CANADA FX DEBT-C$ hits 5-1/2 year lows as another rate cut eyed

Mon Jan 26, 2015 5:00pm EST
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* Canadian dollar at C$1.2464 or 80.23 U.S. cents
    * Bond prices mixed across the maturity curve

    By Solarina Ho
    TORONTO, Jan 26 (Reuters) - The Canadian dollar continued to
test new 5-1/2 lows against its U.S. counterpart on Monday,
extending last week's hefty losses as investors anticipated
another interest rate cut after the Bank of Canada blindsided
the market with a rate cut last week. 
    The Bank of Canada delivered the wholly unexpected 25 basis
point cut last Wednesday, ending the longest period of unchanged
rates in Canada since 1950. The central bank said the move was
an "insurance" against the impact of cheap crude on the economy.
Canada is a major oil producer. 
    "The market ... is now looking forward to the next Bank of
Canada decision and it's looking more and more likely another
rate cut is coming," said Adam Button, currency analyst at
ForexLive in Montreal.
    Some strategists have expressed skepticism that a 25 basis
point cut would have much impact, and markets have begun pricing
in about a 33 percent chance of a rate cut in March.
    Many primary dealers, the institutions that deal directly
with the Bank of Canada, are expecting a cut sometime this
spring, according to a Reuters poll conducted last week.
    The Canadian dollar ended at C$1.2464 to the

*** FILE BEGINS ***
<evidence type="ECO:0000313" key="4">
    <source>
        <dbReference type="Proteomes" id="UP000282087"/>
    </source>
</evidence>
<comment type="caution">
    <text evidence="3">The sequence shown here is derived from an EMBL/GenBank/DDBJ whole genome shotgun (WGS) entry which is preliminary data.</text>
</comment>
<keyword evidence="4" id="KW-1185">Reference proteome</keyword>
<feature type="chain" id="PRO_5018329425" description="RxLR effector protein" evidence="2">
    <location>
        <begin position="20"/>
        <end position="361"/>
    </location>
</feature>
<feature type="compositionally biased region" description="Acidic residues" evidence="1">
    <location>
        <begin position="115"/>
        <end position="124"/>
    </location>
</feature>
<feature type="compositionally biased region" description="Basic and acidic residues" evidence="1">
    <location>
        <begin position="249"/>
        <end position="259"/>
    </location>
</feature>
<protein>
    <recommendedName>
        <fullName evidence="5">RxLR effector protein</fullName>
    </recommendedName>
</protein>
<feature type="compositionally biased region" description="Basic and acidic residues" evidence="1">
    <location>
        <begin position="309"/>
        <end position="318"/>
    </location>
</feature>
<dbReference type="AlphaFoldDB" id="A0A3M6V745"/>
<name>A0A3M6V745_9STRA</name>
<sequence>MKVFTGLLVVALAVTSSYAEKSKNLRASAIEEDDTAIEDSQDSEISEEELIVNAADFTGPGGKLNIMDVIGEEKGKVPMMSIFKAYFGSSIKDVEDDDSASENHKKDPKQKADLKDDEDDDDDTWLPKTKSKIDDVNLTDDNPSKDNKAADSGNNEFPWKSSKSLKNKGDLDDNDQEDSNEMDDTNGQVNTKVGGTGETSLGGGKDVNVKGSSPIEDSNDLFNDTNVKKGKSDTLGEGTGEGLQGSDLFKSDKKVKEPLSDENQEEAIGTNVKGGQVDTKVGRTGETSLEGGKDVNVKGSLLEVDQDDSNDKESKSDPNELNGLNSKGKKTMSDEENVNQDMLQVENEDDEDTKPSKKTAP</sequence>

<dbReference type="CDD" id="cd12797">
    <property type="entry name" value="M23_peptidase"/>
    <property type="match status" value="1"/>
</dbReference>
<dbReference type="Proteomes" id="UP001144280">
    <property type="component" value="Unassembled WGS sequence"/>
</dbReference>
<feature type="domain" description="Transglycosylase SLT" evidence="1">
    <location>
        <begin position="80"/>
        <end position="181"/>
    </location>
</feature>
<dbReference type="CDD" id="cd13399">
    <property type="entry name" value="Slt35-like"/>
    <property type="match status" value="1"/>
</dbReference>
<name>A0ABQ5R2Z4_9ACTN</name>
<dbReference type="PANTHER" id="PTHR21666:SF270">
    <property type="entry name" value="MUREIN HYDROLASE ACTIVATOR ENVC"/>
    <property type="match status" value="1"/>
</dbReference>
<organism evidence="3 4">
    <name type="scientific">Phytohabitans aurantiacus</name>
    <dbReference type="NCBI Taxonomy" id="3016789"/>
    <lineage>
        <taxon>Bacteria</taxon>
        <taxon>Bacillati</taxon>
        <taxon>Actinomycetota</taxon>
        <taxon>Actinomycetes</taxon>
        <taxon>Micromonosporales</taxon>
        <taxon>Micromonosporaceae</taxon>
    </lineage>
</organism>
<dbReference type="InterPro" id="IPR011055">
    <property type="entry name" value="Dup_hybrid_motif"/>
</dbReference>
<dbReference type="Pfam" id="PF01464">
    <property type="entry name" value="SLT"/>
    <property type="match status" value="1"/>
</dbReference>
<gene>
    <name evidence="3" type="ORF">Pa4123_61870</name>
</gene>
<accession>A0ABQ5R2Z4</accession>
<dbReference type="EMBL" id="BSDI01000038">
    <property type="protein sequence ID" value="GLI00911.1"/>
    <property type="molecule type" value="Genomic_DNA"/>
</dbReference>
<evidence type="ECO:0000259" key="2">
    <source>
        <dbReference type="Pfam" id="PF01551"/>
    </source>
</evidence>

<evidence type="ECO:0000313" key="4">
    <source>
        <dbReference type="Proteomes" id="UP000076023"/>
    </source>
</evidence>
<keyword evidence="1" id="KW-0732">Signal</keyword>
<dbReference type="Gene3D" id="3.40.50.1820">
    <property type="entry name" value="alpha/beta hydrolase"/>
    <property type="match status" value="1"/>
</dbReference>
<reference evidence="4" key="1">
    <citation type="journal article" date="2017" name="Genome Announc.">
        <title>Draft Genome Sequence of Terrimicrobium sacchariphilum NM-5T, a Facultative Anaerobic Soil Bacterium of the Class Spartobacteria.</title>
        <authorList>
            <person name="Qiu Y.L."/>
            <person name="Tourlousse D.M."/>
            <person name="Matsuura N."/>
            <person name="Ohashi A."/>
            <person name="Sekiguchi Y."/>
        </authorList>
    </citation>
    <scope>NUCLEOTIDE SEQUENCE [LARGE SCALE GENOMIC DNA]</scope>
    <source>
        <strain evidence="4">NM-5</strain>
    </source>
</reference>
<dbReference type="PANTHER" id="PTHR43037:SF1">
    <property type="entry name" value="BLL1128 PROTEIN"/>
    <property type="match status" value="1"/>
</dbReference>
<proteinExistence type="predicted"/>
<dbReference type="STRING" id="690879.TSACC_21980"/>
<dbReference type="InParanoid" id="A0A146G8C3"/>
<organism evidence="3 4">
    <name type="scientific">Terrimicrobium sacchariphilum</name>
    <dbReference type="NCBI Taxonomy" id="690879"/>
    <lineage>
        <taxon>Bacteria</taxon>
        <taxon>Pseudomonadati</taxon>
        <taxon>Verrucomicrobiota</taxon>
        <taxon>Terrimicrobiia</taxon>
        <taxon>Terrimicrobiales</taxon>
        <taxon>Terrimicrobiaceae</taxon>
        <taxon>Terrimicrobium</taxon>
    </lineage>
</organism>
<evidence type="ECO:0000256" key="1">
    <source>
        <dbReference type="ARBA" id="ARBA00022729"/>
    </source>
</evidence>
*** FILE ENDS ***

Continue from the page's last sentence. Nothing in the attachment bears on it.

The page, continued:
greenback, or 80.23 U.S. cents, weaker than Friday's close of
C$1.2424, or 80.49 U.S. cents, and its weakest finish since
April 2009. Last week, the loonie tumbled 3.7 percent.
    U.S. crude prices hit its lowest level in nearly six years
as traders brushed off comments by the OPEC producer group that
prices may have finally found a floor, putting additional
pressure on the loonie. 
    Because Canada is a major oil exporter, the Canadian dollar
has taken a beating alongside crude prices, which have tumbled
since June on dwindling demand and a glut of supply.
    Button said there was very little to stop the Canadian
dollar from weakening until it hits around C$1.30.
    "Betting against the Canadian dollar isn't yet a crowded
trade despite the dramatic fall of the loonie this year, and
that gives it plenty of room to run from here," he said.
    One of this week's main economic events will likely be the
U.S. Federal Reserve's statement after it meets on Tuesday and
Wednesday. The Fed is widely expected to raise rates in mid
    Canadian government bond prices were mixed across the
maturity curve, with longer-term securities falling. The
two-year bond rose 3 Canadian cents to yield 0.521
percent and the benchmark 10-year bond fell 23
Canadian cents to yield 1.468 percent.

 (Reporting by Solarina Ho; Editing by Peter Galloway)